House of Commons Hansard #107 of the 39th Parliament, 2nd Session. (The original version is on Parliament's site.) The word of the day was immigration.

Topics

Income Tax Act
Private Members' Business

1:55 p.m.

NDP

Dennis Bevington Western Arctic, NT

Mr. Speaker, it is a pleasure to stand and speak to Bill C-207, An Act to amend the Income Tax Act (tax credit for new graduates working in designated regions). The bill would give each graduate who settles in a designated region a credit equal to 40% of the individual's salary, up to $8,000. This would encourage new graduates to settle in designated regions.

This is an important concept but it only goes so far in the whole context of what is happening in the northern regions of Canada. I also have full sympathy for northern students because almost all of them must travel to institutions in different cities to get a degree in a particular subject. In my own riding in the Northwest Territories, the government invests heavily in community colleges, to the point where students can now stay in the Northwest Territories and get a degree in education or in nursing, but that is about it.

In order for students in a designated region to get the education they want, they need to travel. The expenses are greater for them at the beginning. They also do not have the luxury of living at home when they are going to school. Once again the burden is greater on students from the far reaches of our country in achieving the education they need. These things all add up and make it very difficult for students.

When I went to school, our federal government at that time--

Income Tax Act
Private Members' Business

1:55 p.m.

Daryl Kramp

That was a long time ago.

Income Tax Act
Private Members' Business

1:55 p.m.

NDP

Dennis Bevington Western Arctic, NT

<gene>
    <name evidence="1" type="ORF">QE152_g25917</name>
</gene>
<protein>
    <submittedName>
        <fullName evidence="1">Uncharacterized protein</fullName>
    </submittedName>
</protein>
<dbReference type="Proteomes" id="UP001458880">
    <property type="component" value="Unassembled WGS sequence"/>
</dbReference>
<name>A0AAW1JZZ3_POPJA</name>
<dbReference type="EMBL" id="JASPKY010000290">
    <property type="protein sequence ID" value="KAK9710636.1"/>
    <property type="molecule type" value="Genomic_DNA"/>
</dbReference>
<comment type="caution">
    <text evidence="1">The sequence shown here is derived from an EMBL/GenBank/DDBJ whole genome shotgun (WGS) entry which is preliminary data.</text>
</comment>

That was a long time ago and I am not ashamed of that. I think more than education, one needs wisdom to be in this House.

However, at that time we were fully covered for post-secondary education. People in northern regions falling under the federal government's auspices had complete coverage for education. That has eroded over the years. Right now, even within my territory, there are some opportunities. If graduates return to the Northwest Territories they have the opportunity to be forgiven some of the student loans they may have taken out to achieve their degree.

Quite clearly, I am supportive of giving more opportunities to northern students to achieve an education first, and then second, to return to the north and participate in the economy there. The economy is in difficult shape. Right across northern Canada we are facing extreme increases in our cost of living this year. This has been going on actually for a number of years. We are at a point now in the Northwest Territories, where our gross domestic product rose 13% last year, we had a 1% decline in our workforce.

People simply cannot afford to live in northern regions any more. Therefore, the concept that we would make it easier for students to move back to the north and live is a good one but it does not go as far as what we need to do within the tax structure of the country to promote living in the north. We saw the Conservatives make a perfunctory gesture toward that with the increase in the northern resident tax deduction by 10%. We were asking for 50% but they did not accomplish that.

However, hopefully, now that the concept has been revitalized in this Parliament and people see what the situation is, the government will come up with a better solution next time and actually get the job done right.

When it comes to the cost of living, we are in a crisis right across northern Canada. Not only do we need to, by our nature, by our geography and by our climate, consume much more in fossil fuels than most other Canadians, we also pay extraordinary prices for it, which really hurts and will hurt even more.

Right now in the Northwest Territories, in order to have all the services, transportation and all the things that are required, it turns out that the average family unit, within the economy, consumes over 10,000 litres a year in fuel. Prices have doubled in the last year. We are going to see an enormous crisis in the ability of people to live and work in the north. We need answers right now. We need answers that can work for people.